Time Management

When you are younger, most of your time is organized and controlled by things and people outside of you. Your parents or teachers tell you what to do and when. When to eat dinner, when to go to sleep, when to do math problems and even when to play. As you get older, almost naturally, you begin to have more control over both what you do and when you do it. Yes, you still have a lot of things controlling and making demands on your time but more is probably under your control than when you were little.

So, as you get older and approach the end of high school, you have to take more responsibility for how you control or manage your time. After high school, you probably won’t have someone regularly sitting with you and helping you do your homework, reminding you to leave for work/sports team practice, helping you figure out how much time you need for various assignments and projects, encouraging you to make time for socializing with friends and time to relax and hopefully have fun.

Here are some of the factors to consider in mastering time management. Try to practice some of these skills before you transition out of high school and onto the next phase of your life. If you do, you’ll feel more prepared, organize and independent.

  • Planning. It helps to have a general plan for your day. You pretty much know when you are in school but other parts of the day are less structured. Try to have a sketch of when you will take care of assignments and obligations, meals and when you can take some time for yourself.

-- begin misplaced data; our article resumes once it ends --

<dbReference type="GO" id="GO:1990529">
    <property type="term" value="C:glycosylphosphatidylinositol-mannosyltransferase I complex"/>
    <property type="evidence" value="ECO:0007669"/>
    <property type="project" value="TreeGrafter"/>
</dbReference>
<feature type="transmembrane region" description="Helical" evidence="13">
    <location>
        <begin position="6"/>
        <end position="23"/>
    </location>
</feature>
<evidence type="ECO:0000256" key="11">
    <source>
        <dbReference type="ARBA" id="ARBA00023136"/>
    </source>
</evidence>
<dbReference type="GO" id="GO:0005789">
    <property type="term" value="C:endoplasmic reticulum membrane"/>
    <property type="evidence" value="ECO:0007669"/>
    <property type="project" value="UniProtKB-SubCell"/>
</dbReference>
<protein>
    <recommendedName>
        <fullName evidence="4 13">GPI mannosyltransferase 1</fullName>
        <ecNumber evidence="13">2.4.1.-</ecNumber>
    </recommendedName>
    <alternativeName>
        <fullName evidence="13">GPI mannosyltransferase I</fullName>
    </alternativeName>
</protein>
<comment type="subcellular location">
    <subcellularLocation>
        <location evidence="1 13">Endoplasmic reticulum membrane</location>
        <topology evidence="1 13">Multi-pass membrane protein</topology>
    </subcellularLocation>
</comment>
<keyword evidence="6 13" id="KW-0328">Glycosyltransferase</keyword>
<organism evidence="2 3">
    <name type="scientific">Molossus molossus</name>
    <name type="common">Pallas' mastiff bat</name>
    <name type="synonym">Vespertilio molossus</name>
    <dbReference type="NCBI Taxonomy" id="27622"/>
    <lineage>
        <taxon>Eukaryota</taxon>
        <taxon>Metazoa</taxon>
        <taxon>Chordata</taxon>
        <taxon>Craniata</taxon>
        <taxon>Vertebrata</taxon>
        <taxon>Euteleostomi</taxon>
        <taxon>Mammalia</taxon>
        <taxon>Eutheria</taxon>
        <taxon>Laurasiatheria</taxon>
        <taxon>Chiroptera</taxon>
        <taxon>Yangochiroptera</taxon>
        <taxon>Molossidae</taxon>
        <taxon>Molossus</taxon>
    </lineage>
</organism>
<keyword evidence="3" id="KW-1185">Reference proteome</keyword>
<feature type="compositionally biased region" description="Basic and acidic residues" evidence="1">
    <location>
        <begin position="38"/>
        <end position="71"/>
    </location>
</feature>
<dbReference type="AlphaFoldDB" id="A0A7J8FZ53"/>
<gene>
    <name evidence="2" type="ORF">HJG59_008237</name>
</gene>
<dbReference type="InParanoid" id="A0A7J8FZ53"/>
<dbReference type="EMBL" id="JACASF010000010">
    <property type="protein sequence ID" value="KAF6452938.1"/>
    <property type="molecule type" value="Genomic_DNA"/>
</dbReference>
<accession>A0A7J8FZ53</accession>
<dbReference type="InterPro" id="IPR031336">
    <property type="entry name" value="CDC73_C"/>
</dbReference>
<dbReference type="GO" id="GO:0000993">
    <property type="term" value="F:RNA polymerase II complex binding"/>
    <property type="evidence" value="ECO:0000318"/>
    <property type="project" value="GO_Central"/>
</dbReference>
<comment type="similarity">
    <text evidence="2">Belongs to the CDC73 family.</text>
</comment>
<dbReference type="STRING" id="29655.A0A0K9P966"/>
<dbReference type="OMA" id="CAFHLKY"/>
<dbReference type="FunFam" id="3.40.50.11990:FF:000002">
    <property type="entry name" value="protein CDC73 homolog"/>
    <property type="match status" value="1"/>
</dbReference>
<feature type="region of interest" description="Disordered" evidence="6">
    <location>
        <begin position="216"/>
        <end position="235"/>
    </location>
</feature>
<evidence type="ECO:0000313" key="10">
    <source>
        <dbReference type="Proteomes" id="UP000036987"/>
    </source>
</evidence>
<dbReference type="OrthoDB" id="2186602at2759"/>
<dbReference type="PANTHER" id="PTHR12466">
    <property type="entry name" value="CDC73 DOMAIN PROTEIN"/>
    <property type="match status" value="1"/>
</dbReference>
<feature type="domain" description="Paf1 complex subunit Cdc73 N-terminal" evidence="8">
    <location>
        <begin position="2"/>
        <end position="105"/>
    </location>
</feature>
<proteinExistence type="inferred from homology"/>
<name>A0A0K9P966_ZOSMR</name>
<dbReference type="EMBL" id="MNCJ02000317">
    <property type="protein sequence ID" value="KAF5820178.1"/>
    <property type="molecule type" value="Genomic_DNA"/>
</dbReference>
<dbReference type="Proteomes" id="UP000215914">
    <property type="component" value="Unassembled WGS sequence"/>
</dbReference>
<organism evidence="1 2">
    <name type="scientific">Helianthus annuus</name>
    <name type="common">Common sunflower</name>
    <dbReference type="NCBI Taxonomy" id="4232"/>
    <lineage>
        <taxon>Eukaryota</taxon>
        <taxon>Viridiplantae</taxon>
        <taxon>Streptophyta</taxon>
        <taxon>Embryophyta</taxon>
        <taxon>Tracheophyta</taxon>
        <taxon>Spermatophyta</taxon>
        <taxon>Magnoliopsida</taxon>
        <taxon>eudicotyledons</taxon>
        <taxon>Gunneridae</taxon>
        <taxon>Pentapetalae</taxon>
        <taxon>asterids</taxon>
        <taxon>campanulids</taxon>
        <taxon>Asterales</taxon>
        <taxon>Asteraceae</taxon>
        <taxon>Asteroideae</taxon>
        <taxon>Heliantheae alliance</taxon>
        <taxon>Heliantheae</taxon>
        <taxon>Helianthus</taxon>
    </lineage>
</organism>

• Prioritizing. You know that some things are more important than others. You need to take care of the important and urgent items before the things that can wait. But remember, with the longer term projects, you don’t need to do the whole thing at once.
  • Staying organized. Keeping your obligations and activities organized will be a big help. A calendar or task book/list can make keeping organized easier for you.
  • Keeping balanced. Finding ways to balance schoolwork, other obligations, self-care (meals, sleep, and exercise) and social life and fun actually helps you to be more efficient and effective in your performance, whatever you are working towards. Turns out, having some time to socialize and have fun is good for you! Taking some time to “chill out” and read or watch a video can even help you think things through and problem solve.
  • Learning to handle unstructured time. It is great to have some free time. This gives you a chance to relax, catch up with friends, think, play, or take a nap. Some people find they have a hard time dealing with time when there is no set schedule or activities. Think about making a list of things you like to do that you don’t always have time for on busy school days. Your unstructured times are your chance to do some of these things!
Get Help Now

If you or someone you know needs to talk to someone right now, text, call, or chat 988 for a free confidential conversation with a trained counselor 24/7. 

You can also contact the Crisis Text Line by texting HOME to 741-741.

If this is a medical emergency or if there is immediate danger of harm, call 911 and explain that you need support for a mental health crisis.